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Miles Gibbs

We caught up with judge Miles Gibbs before he steps “Inside the Ring” at The Show in Reno. Learn more about Miles below…

Who’s your biggest influence in evaluating livestock?
My dad, Prater Gibbs, just a stockman, he had an engineering mind, and could read the mechanics of a skeleton. He did it with 40 ewes and no AI game! He instilled in me “our type” and our success cemented that as my default.

Larry Shell (beauty) and Storm Gerhart (beast), those gentlemen were predictable and consistent in their own fashions, and both had breeding programs that reflected their vision. I appreciated both of them for making “their  kind” and gravitating to those in the ring. It taught me, as I learned the craft of sorting, to be true to myself.

What do you look for when evaluating?
My default, a muscular, athletic sheep, that’s smooth enough to have balance and eye appeal. That’s cookie cutter enough to match 99% of evaluators isn’t it? lol

If down to the last few, what will be your sort?
At the end, giraffe fronted, rhino back and booty.
Hate bad hocks, hate narrow tail heads, hate low neck sets and low fronts. Hate cages that are bigger than their hip structure!

Do you prefer to evaluate when sheep are in motion or stuck on profile?
Both are important, or we would just tie them to the fence, and sit in lawn chairs.

Tell us about your family!
We live in Val Verde County on the Pecos River. My wife, Heather and I have been fortunate to raise our daughter, Pasch (5th generation) here. She gets to see the livestock world from a very different view point. We raise commercial hair sheep, Spanish goats, and Corriente cattle. Everything here, plant or predator works for Darwin. We raise stock on the range and durability is paramount! It’s a great teacher.

What’s one show you look forward to every year?
I probably don’t have just one favorite. I do enjoy Reno, the venue and weather will usually draw out some wolves!

In your mind, how has the industry changed in the show ring over the last 10 years?
I think some worry about the alphabet more than we should. I think some worry about boot wool and the color of that wool more than we should.

We had muscular sheep decades ago, with fewer skeletal defects.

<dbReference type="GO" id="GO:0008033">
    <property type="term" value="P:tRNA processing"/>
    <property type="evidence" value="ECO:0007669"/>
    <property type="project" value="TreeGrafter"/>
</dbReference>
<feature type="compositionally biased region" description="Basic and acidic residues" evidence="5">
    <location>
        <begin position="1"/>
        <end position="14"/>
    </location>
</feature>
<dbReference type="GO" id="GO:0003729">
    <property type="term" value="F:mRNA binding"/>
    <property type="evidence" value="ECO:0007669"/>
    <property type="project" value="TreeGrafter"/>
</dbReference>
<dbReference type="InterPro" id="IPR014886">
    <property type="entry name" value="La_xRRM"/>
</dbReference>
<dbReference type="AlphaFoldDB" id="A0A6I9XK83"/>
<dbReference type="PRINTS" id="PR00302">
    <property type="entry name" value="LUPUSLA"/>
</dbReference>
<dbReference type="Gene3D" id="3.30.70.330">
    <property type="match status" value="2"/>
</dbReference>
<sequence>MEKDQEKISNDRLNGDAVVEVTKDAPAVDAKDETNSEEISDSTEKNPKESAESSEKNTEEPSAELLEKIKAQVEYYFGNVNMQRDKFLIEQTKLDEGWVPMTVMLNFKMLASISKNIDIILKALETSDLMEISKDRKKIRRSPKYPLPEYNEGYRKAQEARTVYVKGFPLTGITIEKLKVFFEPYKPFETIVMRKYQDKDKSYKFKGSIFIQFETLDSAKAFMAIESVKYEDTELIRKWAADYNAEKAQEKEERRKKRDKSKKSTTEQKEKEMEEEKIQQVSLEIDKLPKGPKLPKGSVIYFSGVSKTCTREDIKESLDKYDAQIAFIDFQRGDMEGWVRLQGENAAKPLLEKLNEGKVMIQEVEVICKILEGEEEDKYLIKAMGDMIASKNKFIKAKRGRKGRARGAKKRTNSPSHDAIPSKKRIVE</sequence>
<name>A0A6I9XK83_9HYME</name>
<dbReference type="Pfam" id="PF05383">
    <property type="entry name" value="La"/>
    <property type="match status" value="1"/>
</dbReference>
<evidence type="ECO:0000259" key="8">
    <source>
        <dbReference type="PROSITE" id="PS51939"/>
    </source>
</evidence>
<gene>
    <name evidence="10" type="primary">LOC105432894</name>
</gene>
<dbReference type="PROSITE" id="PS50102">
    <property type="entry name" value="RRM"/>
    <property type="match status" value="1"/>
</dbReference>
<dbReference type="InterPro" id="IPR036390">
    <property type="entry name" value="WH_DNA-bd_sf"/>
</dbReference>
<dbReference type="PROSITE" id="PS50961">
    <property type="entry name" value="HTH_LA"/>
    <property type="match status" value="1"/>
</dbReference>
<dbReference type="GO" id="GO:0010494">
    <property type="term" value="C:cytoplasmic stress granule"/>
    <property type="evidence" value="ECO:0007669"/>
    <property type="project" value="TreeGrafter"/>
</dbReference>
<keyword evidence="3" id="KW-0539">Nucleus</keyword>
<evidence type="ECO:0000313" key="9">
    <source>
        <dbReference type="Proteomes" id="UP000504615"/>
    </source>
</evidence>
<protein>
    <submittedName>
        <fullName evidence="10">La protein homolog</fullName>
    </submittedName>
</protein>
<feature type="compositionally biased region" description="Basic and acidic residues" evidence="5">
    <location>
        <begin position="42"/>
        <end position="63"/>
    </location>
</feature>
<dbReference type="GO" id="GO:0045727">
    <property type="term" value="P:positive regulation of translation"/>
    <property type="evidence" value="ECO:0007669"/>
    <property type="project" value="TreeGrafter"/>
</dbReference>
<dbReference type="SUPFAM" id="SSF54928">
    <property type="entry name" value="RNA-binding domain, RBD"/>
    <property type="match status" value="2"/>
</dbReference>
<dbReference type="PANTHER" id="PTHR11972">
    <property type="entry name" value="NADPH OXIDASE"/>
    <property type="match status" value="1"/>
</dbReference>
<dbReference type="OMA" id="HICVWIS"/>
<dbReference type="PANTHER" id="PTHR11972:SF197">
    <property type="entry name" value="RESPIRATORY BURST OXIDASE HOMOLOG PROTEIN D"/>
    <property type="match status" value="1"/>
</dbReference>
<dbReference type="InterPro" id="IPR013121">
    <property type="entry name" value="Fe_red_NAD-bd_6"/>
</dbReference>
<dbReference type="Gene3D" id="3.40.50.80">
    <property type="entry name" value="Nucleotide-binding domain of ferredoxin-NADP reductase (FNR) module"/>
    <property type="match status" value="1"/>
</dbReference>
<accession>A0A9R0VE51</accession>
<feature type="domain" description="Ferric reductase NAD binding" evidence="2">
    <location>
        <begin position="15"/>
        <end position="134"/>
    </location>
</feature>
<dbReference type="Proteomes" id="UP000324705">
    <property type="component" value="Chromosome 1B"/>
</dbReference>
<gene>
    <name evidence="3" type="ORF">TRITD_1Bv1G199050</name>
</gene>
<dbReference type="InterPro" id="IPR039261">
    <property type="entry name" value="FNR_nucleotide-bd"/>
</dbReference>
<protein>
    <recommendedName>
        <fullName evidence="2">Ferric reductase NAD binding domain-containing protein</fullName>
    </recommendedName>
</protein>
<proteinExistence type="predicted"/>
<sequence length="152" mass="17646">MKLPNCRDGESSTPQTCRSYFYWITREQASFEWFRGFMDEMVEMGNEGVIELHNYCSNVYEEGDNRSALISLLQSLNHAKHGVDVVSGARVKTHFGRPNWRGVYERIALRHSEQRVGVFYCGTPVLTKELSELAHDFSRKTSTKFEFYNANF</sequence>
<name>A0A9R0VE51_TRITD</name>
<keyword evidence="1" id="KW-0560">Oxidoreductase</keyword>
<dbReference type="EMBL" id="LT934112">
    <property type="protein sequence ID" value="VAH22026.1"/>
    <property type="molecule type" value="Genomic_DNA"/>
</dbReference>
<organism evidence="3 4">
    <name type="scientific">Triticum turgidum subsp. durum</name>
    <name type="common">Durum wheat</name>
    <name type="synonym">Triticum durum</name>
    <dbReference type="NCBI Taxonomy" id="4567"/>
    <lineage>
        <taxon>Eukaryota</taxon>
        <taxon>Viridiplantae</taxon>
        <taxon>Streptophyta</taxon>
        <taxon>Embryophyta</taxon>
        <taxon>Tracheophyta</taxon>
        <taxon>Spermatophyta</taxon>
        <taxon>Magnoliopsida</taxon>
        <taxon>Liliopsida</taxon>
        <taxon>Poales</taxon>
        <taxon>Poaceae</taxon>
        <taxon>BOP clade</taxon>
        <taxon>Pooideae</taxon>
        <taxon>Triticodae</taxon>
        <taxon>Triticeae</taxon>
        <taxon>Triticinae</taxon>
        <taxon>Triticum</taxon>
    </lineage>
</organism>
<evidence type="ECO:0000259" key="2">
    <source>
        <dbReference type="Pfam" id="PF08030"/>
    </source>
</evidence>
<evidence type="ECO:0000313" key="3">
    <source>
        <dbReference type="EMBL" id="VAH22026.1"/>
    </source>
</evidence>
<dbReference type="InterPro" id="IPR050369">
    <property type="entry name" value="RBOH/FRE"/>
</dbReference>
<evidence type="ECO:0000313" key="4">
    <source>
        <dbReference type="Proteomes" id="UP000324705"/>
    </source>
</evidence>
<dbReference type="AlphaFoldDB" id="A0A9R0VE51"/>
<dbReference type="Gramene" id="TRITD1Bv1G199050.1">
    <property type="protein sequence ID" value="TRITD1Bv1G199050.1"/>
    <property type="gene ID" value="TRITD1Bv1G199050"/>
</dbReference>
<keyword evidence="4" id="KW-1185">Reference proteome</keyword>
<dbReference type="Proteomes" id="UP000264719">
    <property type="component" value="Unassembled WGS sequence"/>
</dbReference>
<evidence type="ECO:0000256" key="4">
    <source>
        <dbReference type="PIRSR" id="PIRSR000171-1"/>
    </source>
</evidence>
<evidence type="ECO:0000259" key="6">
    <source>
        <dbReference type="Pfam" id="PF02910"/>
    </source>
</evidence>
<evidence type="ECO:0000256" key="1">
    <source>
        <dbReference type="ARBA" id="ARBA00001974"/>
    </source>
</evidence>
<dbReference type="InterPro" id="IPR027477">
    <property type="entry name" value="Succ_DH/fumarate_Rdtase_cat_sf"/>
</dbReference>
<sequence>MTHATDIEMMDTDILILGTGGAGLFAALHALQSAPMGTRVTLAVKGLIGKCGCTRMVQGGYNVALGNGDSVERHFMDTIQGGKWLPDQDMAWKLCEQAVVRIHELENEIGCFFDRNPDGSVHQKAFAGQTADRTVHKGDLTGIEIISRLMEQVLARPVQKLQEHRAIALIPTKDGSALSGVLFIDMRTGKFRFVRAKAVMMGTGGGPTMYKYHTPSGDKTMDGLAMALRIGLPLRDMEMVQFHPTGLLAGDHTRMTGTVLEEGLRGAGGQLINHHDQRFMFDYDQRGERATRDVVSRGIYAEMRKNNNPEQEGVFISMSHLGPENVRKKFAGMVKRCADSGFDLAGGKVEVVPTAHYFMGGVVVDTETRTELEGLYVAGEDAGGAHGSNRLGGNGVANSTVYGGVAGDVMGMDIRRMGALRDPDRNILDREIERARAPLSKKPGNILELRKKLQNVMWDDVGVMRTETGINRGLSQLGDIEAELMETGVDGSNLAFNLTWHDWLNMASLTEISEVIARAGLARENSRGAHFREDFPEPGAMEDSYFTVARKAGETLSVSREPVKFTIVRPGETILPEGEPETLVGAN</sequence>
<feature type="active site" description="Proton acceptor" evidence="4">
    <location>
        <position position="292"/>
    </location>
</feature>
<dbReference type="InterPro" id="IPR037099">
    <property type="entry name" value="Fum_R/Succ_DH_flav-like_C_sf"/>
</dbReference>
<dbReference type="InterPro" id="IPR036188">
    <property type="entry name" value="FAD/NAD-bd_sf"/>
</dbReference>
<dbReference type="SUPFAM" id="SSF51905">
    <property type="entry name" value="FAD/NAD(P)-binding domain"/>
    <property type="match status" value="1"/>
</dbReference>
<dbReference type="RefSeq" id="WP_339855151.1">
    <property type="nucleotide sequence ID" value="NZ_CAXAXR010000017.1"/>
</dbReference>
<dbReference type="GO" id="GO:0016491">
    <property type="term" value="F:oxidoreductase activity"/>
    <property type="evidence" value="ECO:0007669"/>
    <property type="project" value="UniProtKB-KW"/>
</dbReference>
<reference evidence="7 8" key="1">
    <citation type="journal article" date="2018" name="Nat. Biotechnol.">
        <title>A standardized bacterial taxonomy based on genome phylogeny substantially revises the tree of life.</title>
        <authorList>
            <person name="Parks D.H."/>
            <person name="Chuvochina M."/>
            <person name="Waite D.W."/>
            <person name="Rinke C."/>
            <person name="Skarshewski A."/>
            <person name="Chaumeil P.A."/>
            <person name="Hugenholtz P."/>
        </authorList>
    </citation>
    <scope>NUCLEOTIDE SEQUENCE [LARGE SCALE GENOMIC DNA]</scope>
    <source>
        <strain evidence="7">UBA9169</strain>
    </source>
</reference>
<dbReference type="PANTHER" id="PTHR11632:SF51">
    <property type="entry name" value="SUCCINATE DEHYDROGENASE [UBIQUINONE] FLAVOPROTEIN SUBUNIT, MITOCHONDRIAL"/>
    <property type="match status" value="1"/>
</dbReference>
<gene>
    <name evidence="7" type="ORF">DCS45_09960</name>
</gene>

Today, I see them as bigger boned, wider, thicker and stout, more oven,  which is perfectly fine with me. That’s where my father wanted our own sheep years ago. So the thoery hasn’t changed in my head in forty years!

I do worry about the skeletal integrity that has followed that hard press. Straight blades and hocks. Short, bulldog necks, sheep that walk down hill.  All of the negative traits that come with the juggling of the D gene.
As a whole, I like a lot of sheep today. I think it’s always going to be the experiment of improvement. We learn, we more forward.

We caught up with showmanship judge Miles Gibbs before he steps “Inside the Ring” at The Show in Reno. We invite you to read our candid interview with Miles below and please continue to check back often for our next edition of “Inside the Ring – Showmanship Edition.”

Do you like when kids show down on their lamb during showmanship?​
I think you show your sheep to accentuate his positive traits and diminish his faults.
I like them Okie’d when they are good looking from the side.

In your opinion, What’s the most crucial thing to do in showmanship to succeed?
Sell your Sheep!
I’m the buyer, sell him to me!
Hide his problems, sell his greatness!
It’s that simple.

Do you prefer kids who get low on their sheep or stand up more when bracing?
I don’t really care what your style is:  “Crouching Tiger-Hidden Dragon”, “The Matrix”, or just ol’ fashioned “The Natural”. If your a contortionist and you get him stuck, you win. I personally want to evaluate the stock. So drawing my attention to “you” instead of your stock is not how I was raised. When I grope his back and try to analyze him for carcass merit and fat deposition, I want him on the muscle and stuck.
What ever your style, sell me the sheep!

What’s your opinion on kids who make noise to get their sheep to walk?
A few mild ques are fine. Constant verbal and physical ques become distracting. It says “my sheep is lazy or wild and we didn’t get this fixed at home.”

What’s your words of wisdom to the kids before you step in the ring?
Hit the ring like your going to war! Not with other showman…with yourself! When you do your job, everything else takes care of its self. I don’t want “hate in your eyes” but I do like a competitive aire, a level of intensity that says “I’m serious”.

What do you look forward to most about your upcoming showmanship judging experience?
Trick Question. Next…